Outsourcing Your Money Judgment - Part II
When is it best to assign your judgment to a judgment recovery specialist? The more difficult a collection is expected to be, the better the case for a recovery specialist. Here are a few things, one or more of which could signify the need for assigning your judgment:
• You don't know where the debtor is.
• You don't know if there are assets.
• The debtor is hiding assets.
• You think there are assets, but they have been transferred to another person or company.
• You have spent a significant sum on legal fees fighting the debtor and getting the judgment in court. (Good indication post-judgment will be no different.)
• You have already had an attorney or collection agency try to collect, without success.
• The debtor has filed bankruptcy but you suspect it is fraudulent.
• You are tired, emotionally spent and want it to be 'somebody else's' problem.
• You have a 'default' judgment. (This type of judgment is frequently open to attack once enforcement is launched.)
• The judgment is a complicated, convoluted 'mess' - shell companies, alter ego, successor corporations, aliases, fraudulent transfers, etc. (Exactly the sort of case that is too expensive for an attorney and too complicated for a 'general' collection agency.)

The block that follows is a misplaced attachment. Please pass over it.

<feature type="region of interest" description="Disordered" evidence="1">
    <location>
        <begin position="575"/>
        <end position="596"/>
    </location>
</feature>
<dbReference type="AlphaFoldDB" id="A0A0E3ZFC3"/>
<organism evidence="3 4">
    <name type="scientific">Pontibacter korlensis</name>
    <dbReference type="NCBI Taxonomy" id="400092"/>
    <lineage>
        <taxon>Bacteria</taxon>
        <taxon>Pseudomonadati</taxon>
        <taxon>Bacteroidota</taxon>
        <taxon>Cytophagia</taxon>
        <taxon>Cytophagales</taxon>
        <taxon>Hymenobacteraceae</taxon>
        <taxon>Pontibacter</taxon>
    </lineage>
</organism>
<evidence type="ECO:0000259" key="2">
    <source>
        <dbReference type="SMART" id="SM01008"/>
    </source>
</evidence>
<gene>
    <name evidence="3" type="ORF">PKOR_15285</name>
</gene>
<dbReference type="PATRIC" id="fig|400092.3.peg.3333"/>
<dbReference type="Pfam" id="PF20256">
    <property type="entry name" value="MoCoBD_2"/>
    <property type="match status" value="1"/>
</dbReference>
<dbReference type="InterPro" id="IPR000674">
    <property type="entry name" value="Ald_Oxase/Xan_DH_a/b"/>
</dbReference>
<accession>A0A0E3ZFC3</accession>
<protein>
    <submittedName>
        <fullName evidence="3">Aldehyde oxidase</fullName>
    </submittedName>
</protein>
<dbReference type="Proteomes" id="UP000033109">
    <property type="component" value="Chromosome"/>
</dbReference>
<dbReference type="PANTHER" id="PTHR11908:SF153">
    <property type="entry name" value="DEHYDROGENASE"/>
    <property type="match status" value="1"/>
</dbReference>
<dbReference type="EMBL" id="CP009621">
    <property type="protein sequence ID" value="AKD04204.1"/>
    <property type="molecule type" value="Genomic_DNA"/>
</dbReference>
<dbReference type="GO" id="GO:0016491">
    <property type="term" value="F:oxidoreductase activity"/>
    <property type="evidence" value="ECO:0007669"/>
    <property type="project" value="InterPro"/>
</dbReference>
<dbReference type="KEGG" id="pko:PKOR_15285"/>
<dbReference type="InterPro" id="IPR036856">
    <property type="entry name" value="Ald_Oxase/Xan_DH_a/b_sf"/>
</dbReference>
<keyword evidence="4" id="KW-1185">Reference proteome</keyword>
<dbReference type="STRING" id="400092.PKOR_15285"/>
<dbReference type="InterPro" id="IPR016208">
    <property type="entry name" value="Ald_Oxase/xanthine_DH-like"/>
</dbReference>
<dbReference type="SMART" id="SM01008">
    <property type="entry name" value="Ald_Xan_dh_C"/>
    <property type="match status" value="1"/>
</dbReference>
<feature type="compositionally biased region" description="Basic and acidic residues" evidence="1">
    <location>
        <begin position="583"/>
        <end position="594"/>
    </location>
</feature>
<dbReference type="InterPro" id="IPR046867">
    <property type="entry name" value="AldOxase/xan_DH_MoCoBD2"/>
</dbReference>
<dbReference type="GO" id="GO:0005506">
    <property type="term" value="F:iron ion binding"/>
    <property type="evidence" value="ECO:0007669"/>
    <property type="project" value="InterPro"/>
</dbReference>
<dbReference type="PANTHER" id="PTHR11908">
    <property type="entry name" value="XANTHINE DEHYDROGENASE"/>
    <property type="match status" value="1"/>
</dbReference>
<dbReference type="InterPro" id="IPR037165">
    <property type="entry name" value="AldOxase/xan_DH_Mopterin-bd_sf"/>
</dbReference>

• Your debtor has died.
Are there drawbacks to assigning your judgment to a judgment recovery specialist? There could be. If you have definite ideas about how a judgment should be collected and approached and wish to retain total control, it is probably best to handle it yourself or be represented by an attorney. Be mindful that when you assign your judgment to a judgment collector, all 'rights, title and interest' pass to the collector - otherwise known as the 'assignee'. Thus the recovery specialist becomes the 'judgment creditor'. If they 'flake out' you could be in trouble. While the vast majority of judgment collectors are honest, a few have gone out of business and still fewer have failed to pay monies due. Choose wisely. Look for someone who is established and reputable. In many cases, the decision to assign a judgment can be the only viable alternative when all the circumstances are considered. Every day, judgment collectors are filing satisfactions on difficult cases which are years - and sometimes decades old.
When should you assign your judgment to a general collection agency? In my opinion, almost never. Large general collection agencies deal in volume. If your judgment is 'easy', they will have no problem collecting. However, if the judgment is 'easy', why not collect it yourself and keep 100% of the amount? I have had too many cases land on my desk which have languished at collection agencies for years, with no results. Phone calls, threats, dunning letters are ineffective with judgment debtors and serve no purpose. Most collectors deal in volume and cannot spend the resources necessary to collect a judgment, especially a convoluted case. (And most judgments entail a wrinkle or two.)
©2010 Ramona Featherby